Job Gould


Spelled and referred to variously and based on subsequent resources, Albany resident Job Gould was born about 1766. Traditional resources tell us that he was of New England (Rhode Island and probably Quaker) origins. However, we seek defining information on his origins and path to Albany.

He was the brother of businessman Thomas Gould. In 1798, their partnership (with Benjamin Dickinson) was dissolved with Job Gould continuing the business at 13 Court Street. These Yankees appear to have been the hardware business.

He probably married about 1790. His wife was named Mary. In 1807 and 1815, his infant children were buried in the Episcopal and Friends cemeteries.

In 1799, his house and lot in the first ward and his personal property were valued modestly on the city assessment roll.

In 1800, his (Job Gold) first ward household consisted of a young boy, a young man, and an adult male aged 26-45. Two females aged 26-45 completed the household. A decade later in 1810, the total household membership had reached eight people.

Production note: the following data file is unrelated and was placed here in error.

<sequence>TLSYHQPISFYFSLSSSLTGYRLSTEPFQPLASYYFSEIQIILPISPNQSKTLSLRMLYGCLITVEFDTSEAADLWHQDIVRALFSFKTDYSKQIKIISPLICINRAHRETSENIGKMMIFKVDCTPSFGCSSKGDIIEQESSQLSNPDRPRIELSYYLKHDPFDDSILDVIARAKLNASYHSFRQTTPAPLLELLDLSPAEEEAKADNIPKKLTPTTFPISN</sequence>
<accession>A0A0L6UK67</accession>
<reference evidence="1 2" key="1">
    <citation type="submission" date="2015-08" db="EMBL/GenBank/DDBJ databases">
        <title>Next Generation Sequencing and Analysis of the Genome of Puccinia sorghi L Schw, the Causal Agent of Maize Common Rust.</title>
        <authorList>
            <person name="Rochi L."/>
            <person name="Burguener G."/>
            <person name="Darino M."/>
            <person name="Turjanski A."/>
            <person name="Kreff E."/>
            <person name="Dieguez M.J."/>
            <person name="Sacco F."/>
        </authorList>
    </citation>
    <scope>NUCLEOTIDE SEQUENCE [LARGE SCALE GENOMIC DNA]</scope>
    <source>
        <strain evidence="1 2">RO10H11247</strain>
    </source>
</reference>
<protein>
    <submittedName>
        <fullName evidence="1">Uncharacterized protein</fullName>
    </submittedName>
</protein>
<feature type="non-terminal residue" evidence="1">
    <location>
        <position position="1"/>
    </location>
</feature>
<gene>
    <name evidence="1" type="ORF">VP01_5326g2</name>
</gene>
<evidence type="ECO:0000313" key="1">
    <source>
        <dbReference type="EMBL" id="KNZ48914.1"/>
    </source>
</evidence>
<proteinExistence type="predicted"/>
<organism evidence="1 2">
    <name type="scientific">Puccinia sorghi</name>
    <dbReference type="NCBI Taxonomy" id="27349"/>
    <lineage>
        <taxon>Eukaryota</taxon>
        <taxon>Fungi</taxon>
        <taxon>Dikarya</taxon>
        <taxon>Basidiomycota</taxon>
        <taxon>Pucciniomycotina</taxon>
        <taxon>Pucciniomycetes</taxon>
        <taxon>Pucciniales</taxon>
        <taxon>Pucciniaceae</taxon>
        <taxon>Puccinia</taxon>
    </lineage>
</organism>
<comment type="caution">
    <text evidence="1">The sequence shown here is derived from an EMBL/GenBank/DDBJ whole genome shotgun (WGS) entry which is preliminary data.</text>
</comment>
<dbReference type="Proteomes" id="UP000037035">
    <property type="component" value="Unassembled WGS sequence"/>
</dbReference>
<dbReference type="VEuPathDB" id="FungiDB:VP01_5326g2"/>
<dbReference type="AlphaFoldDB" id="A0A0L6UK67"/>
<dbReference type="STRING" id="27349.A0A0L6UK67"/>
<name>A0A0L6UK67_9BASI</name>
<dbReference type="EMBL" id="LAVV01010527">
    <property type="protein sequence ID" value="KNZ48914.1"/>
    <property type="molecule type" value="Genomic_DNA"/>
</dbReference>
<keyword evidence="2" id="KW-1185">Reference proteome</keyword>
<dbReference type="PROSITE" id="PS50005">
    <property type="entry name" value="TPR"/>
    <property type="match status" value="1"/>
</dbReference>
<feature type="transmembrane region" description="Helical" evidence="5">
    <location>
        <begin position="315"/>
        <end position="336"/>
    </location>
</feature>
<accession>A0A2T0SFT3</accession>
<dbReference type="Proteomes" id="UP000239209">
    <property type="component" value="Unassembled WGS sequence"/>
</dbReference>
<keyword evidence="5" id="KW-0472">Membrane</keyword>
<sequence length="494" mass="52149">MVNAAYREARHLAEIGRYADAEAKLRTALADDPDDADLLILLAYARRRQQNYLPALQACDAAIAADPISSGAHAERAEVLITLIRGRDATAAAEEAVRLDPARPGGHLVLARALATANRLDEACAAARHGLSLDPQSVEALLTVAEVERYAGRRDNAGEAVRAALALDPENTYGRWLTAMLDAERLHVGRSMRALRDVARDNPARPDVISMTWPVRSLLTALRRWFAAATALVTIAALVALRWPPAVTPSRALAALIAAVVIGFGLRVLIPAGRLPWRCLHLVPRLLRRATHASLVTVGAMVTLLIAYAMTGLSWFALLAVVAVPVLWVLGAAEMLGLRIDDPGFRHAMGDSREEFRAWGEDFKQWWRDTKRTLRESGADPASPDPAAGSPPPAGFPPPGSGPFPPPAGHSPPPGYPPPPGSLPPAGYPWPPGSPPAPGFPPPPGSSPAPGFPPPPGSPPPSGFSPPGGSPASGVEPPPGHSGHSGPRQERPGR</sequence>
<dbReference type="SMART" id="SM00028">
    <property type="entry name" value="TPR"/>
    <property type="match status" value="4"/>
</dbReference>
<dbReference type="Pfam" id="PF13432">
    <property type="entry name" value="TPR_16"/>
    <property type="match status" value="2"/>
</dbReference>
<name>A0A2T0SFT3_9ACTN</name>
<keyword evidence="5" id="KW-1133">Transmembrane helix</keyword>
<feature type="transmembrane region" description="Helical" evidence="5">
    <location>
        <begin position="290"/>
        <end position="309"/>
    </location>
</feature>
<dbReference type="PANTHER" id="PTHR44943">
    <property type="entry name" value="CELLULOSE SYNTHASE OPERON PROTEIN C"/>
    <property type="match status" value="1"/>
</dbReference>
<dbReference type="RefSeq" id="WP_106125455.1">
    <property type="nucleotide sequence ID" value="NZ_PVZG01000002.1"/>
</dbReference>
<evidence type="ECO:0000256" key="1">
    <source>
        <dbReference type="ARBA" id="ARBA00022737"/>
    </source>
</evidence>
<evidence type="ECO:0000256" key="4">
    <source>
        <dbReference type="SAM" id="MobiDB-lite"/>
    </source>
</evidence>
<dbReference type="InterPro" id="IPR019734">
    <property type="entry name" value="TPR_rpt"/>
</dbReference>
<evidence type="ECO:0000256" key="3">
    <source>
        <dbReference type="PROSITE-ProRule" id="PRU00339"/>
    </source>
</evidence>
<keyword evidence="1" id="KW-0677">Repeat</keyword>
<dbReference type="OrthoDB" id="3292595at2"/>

Beginning with the first edition in 1813, city directories listed his address as 42 Court Street (later 425 Market and 470 South Market) and his occupation as merchant. His was one of four Gould-named addresses appearing in 1813. In 1816, the directory gave 33 Beaver Street as the address of his house.

The Albany newspaper reported that Job Gould died in April 1846 at the age of eighty. Letters of Administration were issued on his estate in Albany County on April 9.

biography in-progress - 2017


the people of colonial Albany Sources: The life of Job Gould is CAP biography number 8174. This sketch is derived chiefly from family and community-based resources.

From NEA: "Thomas Gould, came here from R. I., and carried on the hardware business, about 1790. At first his brother, Job Gould, and Benjamin Dickinson were associated with him. After 1795, each of the Goulds carried on the same business separately; both acquired fortunes. Thomas d. April 22, 1820." (Copied from p. 86).

first posted 3/30/17; updated 8/3/17